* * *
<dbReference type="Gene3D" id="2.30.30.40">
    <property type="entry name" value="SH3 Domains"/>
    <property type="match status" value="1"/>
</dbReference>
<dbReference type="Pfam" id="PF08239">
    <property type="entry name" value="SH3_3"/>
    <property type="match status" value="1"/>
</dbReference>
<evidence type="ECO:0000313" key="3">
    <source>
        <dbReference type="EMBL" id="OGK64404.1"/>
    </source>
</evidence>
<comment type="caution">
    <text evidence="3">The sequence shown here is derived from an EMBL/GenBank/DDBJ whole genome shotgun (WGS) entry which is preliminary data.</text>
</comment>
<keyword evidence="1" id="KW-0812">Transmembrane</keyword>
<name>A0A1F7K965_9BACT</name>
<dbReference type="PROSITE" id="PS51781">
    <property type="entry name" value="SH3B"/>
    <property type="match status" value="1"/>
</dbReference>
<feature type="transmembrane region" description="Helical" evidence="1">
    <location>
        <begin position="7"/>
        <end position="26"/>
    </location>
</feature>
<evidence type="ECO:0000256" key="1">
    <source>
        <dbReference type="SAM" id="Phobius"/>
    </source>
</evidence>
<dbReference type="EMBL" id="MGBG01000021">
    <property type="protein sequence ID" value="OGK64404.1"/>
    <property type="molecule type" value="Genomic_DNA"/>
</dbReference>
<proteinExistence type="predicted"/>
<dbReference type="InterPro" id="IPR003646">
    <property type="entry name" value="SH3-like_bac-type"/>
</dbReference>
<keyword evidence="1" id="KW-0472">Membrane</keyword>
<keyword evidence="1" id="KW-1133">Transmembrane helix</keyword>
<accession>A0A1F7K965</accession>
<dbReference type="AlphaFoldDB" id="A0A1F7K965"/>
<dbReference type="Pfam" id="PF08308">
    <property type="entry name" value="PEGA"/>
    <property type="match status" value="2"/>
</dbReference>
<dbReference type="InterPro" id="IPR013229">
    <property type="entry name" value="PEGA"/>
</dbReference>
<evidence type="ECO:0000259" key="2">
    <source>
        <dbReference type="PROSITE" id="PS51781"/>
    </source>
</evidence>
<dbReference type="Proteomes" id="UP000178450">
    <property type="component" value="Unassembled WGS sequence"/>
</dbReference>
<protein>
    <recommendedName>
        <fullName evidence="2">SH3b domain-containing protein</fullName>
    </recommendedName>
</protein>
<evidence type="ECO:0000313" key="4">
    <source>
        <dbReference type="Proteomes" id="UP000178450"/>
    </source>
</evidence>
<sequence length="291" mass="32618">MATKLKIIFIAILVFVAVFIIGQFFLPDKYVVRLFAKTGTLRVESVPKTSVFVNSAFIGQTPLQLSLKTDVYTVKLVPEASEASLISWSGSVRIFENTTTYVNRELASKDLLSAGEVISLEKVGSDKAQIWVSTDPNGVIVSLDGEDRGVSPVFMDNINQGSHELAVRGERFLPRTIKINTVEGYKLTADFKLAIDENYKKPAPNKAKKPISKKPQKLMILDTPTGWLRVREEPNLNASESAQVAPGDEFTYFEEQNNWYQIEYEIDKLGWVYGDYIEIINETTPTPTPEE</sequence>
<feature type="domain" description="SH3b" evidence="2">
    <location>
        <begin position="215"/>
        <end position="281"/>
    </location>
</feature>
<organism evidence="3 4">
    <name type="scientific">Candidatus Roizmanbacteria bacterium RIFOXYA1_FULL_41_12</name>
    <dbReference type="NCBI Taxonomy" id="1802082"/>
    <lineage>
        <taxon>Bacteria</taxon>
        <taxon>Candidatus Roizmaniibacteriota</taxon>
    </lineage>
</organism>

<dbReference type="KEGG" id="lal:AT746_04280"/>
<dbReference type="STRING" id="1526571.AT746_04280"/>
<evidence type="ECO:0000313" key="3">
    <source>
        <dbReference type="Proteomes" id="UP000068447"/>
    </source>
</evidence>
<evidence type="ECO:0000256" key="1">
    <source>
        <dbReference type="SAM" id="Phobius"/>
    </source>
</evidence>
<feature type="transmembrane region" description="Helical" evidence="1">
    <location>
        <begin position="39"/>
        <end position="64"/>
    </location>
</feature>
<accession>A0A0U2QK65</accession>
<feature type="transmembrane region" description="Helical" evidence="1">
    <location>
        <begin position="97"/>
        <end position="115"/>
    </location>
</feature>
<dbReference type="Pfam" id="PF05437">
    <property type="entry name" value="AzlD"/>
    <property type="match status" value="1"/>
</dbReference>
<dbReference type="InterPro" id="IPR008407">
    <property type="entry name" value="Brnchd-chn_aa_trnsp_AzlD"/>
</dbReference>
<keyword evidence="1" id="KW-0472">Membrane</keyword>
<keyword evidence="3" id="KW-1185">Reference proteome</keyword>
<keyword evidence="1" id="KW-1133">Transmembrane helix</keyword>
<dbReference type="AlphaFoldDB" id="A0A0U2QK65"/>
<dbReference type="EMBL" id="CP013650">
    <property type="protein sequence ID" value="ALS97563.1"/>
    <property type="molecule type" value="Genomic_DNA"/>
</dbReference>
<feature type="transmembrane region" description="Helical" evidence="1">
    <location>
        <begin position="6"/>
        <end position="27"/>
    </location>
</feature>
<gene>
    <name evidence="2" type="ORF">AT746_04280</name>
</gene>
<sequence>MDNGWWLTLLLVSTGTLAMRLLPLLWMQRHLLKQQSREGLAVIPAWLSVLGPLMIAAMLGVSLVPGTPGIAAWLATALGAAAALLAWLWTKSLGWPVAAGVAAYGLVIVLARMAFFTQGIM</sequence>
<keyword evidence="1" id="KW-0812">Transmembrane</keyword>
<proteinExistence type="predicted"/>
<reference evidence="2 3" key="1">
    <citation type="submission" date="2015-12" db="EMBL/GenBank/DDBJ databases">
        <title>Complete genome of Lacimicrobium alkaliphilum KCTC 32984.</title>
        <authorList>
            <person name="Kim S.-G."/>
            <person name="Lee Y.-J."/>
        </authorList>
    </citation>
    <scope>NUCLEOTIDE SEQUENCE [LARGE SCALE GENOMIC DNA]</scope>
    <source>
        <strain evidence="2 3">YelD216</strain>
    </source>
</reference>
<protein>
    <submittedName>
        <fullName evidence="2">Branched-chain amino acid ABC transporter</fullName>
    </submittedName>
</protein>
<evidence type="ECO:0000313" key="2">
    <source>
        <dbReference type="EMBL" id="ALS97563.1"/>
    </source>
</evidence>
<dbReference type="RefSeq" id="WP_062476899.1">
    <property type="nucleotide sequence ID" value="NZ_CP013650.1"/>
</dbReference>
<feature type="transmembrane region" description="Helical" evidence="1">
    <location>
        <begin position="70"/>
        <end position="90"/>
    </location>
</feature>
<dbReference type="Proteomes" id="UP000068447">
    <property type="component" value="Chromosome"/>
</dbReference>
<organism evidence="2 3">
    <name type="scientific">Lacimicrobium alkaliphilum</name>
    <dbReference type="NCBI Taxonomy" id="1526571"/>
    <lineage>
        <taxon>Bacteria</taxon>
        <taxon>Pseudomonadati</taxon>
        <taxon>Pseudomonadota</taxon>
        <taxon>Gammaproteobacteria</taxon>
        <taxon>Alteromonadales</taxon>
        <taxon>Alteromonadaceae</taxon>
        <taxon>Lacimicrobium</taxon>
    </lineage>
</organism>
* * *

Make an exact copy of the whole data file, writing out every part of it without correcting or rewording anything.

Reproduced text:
<dbReference type="Gene3D" id="2.30.30.40">
    <property type="entry name" value="SH3 Domains"/>
    <property type="match status" value="1"/>
</dbReference>
<dbReference type="Pfam" id="PF08239">
    <property type="entry name" value="SH3_3"/>
    <property type="match status" value="1"/>
</dbReference>
<evidence type="ECO:0000313" key="3">
    <source>
        <dbReference type="EMBL" id="OGK64404.1"/>
    </source>
</evidence>
<comment type="caution">
    <text evidence="3">The sequence shown here is derived from an EMBL/GenBank/DDBJ whole genome shotgun (WGS) entry which is preliminary data.</text>
</comment>
<keyword evidence="1" id="KW-0812">Transmembrane</keyword>
<name>A0A1F7K965_9BACT</name>
<dbReference type="PROSITE" id="PS51781">
    <property type="entry name" value="SH3B"/>
    <property type="match status" value="1"/>
</dbReference>
<feature type="transmembrane region" description="Helical" evidence="1">
    <location>
        <begin position="7"/>
        <end position="26"/>
    </location>
</feature>
<evidence type="ECO:0000256" key="1">
    <source>
        <dbReference type="SAM" id="Phobius"/>
    </source>
</evidence>
<dbReference type="EMBL" id="MGBG01000021">
    <property type="protein sequence ID" value="OGK64404.1"/>
    <property type="molecule type" value="Genomic_DNA"/>
</dbReference>
<proteinExistence type="predicted"/>
<dbReference type="InterPro" id="IPR003646">
    <property type="entry name" value="SH3-like_bac-type"/>
</dbReference>
<keyword evidence="1" id="KW-0472">Membrane</keyword>
<keyword evidence="1" id="KW-1133">Transmembrane helix</keyword>
<accession>A0A1F7K965</accession>
<dbReference type="AlphaFoldDB" id="A0A1F7K965"/>
<dbReference type="Pfam" id="PF08308">
    <property type="entry name" value="PEGA"/>
    <property type="match status" value="2"/>
</dbReference>
<dbReference type="InterPro" id="IPR013229">
    <property type="entry name" value="PEGA"/>
</dbReference>
<evidence type="ECO:0000259" key="2">
    <source>
        <dbReference type="PROSITE" id="PS51781"/>
    </source>
</evidence>
<dbReference type="Proteomes" id="UP000178450">
    <property type="component" value="Unassembled WGS sequence"/>
</dbReference>
<protein>
    <recommendedName>
        <fullName evidence="2">SH3b domain-containing protein</fullName>
    </recommendedName>
</protein>
<evidence type="ECO:0000313" key="4">
    <source>
        <dbReference type="Proteomes" id="UP000178450"/>
    </source>
</evidence>
<sequence length="291" mass="32618">MATKLKIIFIAILVFVAVFIIGQFFLPDKYVVRLFAKTGTLRVESVPKTSVFVNSAFIGQTPLQLSLKTDVYTVKLVPEASEASLISWSGSVRIFENTTTYVNRELASKDLLSAGEVISLEKVGSDKAQIWVSTDPNGVIVSLDGEDRGVSPVFMDNINQGSHELAVRGERFLPRTIKINTVEGYKLTADFKLAIDENYKKPAPNKAKKPISKKPQKLMILDTPTGWLRVREEPNLNASESAQVAPGDEFTYFEEQNNWYQIEYEIDKLGWVYGDYIEIINETTPTPTPEE</sequence>
<feature type="domain" description="SH3b" evidence="2">
    <location>
        <begin position="215"/>
        <end position="281"/>
    </location>
</feature>
<organism evidence="3 4">
    <name type="scientific">Candidatus Roizmanbacteria bacterium RIFOXYA1_FULL_41_12</name>
    <dbReference type="NCBI Taxonomy" id="1802082"/>
    <lineage>
        <taxon>Bacteria</taxon>
        <taxon>Candidatus Roizmaniibacteriota</taxon>
    </lineage>
</organism>

<dbReference type="KEGG" id="lal:AT746_04280"/>
<dbReference type="STRING" id="1526571.AT746_04280"/>
<evidence type="ECO:0000313" key="3">
    <source>
        <dbReference type="Proteomes" id="UP000068447"/>
    </source>
</evidence>
<evidence type="ECO:0000256" key="1">
    <source>
        <dbReference type="SAM" id="Phobius"/>
    </source>
</evidence>
<feature type="transmembrane region" description="Helical" evidence="1">
    <location>
        <begin position="39"/>
        <end position="64"/>
    </location>
</feature>
<accession>A0A0U2QK65</accession>
<feature type="transmembrane region" description="Helical" evidence="1">
    <location>
        <begin position="97"/>
        <end position="115"/>
    </location>
</feature>
<dbReference type="Pfam" id="PF05437">
    <property type="entry name" value="AzlD"/>
    <property type="match status" value="1"/>
</dbReference>
<dbReference type="InterPro" id="IPR008407">
    <property type="entry name" value="Brnchd-chn_aa_trnsp_AzlD"/>
</dbReference>
<keyword evidence="1" id="KW-0472">Membrane</keyword>
<keyword evidence="3" id="KW-1185">Reference proteome</keyword>
<keyword evidence="1" id="KW-1133">Transmembrane helix</keyword>
<dbReference type="AlphaFoldDB" id="A0A0U2QK65"/>
<dbReference type="EMBL" id="CP013650">
    <property type="protein sequence ID" value="ALS97563.1"/>
    <property type="molecule type" value="Genomic_DNA"/>
</dbReference>
<feature type="transmembrane region" description="Helical" evidence="1">
    <location>
        <begin position="6"/>
        <end position="27"/>
    </location>
</feature>
<gene>
    <name evidence="2" type="ORF">AT746_04280</name>
</gene>
<sequence>MDNGWWLTLLLVSTGTLAMRLLPLLWMQRHLLKQQSREGLAVIPAWLSVLGPLMIAAMLGVSLVPGTPGIAAWLATALGAAAALLAWLWTKSLGWPVAAGVAAYGLVIVLARMAFFTQGIM</sequence>
<keyword evidence="1" id="KW-0812">Transmembrane</keyword>
<proteinExistence type="predicted"/>
<reference evidence="2 3" key="1">
    <citation type="submission" date="2015-12" db="EMBL/GenBank/DDBJ databases">
        <title>Complete genome of Lacimicrobium alkaliphilum KCTC 32984.</title>
        <authorList>
            <person name="Kim S.-G."/>
            <person name="Lee Y.-J."/>
        </authorList>
    </citation>
    <scope>NUCLEOTIDE SEQUENCE [LARGE SCALE GENOMIC DNA]</scope>
    <source>
        <strain evidence="2 3">YelD216</strain>
    </source>
</reference>
<protein>
    <submittedName>
        <fullName evidence="2">Branched-chain amino acid ABC transporter</fullName>
    </submittedName>
</protein>
<evidence type="ECO:0000313" key="2">
    <source>
        <dbReference type="EMBL" id="ALS97563.1"/>
    </source>
</evidence>
<dbReference type="RefSeq" id="WP_062476899.1">
    <property type="nucleotide sequence ID" value="NZ_CP013650.1"/>
</dbReference>
<feature type="transmembrane region" description="Helical" evidence="1">
    <location>
        <begin position="70"/>
        <end position="90"/>
    </location>
</feature>
<dbReference type="Proteomes" id="UP000068447">
    <property type="component" value="Chromosome"/>
</dbReference>
<organism evidence="2 3">
    <name type="scientific">Lacimicrobium alkaliphilum</name>
    <dbReference type="NCBI Taxonomy" id="1526571"/>
    <lineage>
        <taxon>Bacteria</taxon>
        <taxon>Pseudomonadati</taxon>
        <taxon>Pseudomonadota</taxon>
        <taxon>Gammaproteobacteria</taxon>
        <taxon>Alteromonadales</taxon>
        <taxon>Alteromonadaceae</taxon>
        <taxon>Lacimicrobium</taxon>
    </lineage>
</organism>